Gender identity and sexual orientation related to eating disorder risk
A recent study released in the April 28 Journal of Adolescent Health looked at students from more than 200 US universities. this study explored potential connections between gender identity, sexual orientation, and risk for having an eating disorder. The study found that gay, bisexual, transgender, and non-transgender lesbian college students are at the highest risk for eating disorders.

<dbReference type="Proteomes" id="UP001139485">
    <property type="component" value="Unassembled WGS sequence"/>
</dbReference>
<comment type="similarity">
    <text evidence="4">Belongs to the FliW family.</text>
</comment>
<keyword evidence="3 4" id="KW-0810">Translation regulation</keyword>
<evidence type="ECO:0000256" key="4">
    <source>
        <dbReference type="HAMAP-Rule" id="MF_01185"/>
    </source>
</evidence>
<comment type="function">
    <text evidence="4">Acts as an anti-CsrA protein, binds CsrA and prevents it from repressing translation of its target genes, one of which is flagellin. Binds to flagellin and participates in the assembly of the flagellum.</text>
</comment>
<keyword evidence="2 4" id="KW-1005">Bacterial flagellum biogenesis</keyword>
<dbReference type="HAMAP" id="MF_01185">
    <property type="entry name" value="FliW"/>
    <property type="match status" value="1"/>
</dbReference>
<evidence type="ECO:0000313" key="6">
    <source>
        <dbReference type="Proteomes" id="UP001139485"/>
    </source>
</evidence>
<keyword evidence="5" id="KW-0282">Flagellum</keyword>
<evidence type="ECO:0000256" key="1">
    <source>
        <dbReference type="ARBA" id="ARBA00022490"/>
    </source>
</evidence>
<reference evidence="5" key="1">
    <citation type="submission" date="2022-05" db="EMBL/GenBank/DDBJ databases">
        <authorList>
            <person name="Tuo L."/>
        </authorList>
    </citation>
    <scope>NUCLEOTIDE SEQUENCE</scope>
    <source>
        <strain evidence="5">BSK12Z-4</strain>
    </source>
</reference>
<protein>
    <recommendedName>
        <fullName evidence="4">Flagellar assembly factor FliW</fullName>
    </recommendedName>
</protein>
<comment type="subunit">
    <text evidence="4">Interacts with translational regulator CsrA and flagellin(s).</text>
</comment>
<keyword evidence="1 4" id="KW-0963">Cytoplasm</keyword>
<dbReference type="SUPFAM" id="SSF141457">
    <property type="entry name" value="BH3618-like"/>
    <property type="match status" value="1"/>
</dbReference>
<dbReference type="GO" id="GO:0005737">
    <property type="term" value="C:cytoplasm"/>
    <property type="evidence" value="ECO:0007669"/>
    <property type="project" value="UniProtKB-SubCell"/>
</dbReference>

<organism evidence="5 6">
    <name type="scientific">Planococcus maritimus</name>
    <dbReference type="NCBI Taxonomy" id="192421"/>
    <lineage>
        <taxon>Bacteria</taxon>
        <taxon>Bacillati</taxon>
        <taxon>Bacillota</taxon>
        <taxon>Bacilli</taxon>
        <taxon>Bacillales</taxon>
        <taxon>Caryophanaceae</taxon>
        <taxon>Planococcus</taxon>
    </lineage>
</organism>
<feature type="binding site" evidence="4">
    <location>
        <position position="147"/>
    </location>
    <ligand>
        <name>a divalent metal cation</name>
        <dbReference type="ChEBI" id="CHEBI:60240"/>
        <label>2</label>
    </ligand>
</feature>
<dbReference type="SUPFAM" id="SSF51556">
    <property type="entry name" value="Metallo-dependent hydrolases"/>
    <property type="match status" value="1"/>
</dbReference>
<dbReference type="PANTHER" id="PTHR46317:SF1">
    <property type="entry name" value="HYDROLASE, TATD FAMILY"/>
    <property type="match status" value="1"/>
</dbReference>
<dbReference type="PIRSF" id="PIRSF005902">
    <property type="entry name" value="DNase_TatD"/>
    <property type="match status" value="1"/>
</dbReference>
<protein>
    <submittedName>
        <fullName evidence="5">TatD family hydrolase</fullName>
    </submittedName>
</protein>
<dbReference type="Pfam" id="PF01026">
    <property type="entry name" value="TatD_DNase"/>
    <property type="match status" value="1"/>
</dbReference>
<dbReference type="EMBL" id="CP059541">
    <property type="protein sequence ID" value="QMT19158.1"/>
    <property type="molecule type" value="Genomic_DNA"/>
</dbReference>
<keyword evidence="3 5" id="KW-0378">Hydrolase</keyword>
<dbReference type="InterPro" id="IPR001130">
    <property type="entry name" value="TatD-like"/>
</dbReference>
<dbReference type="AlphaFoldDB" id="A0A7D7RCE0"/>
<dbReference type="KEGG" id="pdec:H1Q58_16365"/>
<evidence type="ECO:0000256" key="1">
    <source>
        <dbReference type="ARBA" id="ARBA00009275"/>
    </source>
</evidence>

gender identity and sexual orientation are both powerful aspects of who we see ourselves to be. Given that many of the labels of gender identity and sexual orientation discussed in this research have not always been widely accepted and popular culture individuals identifying themselves in this way are likely to find themselves, at worst living in the cross-hairs or at best with mild friction living in popular culture. when who we are is under attack we are likely to try to protect ourselves. One way we do this is by trying to have control over the parts of our selves which we are able. one of the ways human beings are powerfully able to affect their physical body, feelings, and thoughts is through regulation of food and body size. It is not a big surprise to this writer that people who have been “bruised” or even gently pushed on may be more susceptible to try to counter this force. Many times, as human beings, we reflexively will respond and as a result of having a sense of relief continue to do things in the same vein. This overtime can develop into an eating disorder or any number of problematic ways of regulating thoughts and feelings. Although Dr. Davenport does not particularly specialize in eating disorders he has had much success working with people who struggle as a result of the dynamics discussed above. Many times these same people also struggle with feelings related to their value, worth, and loveability.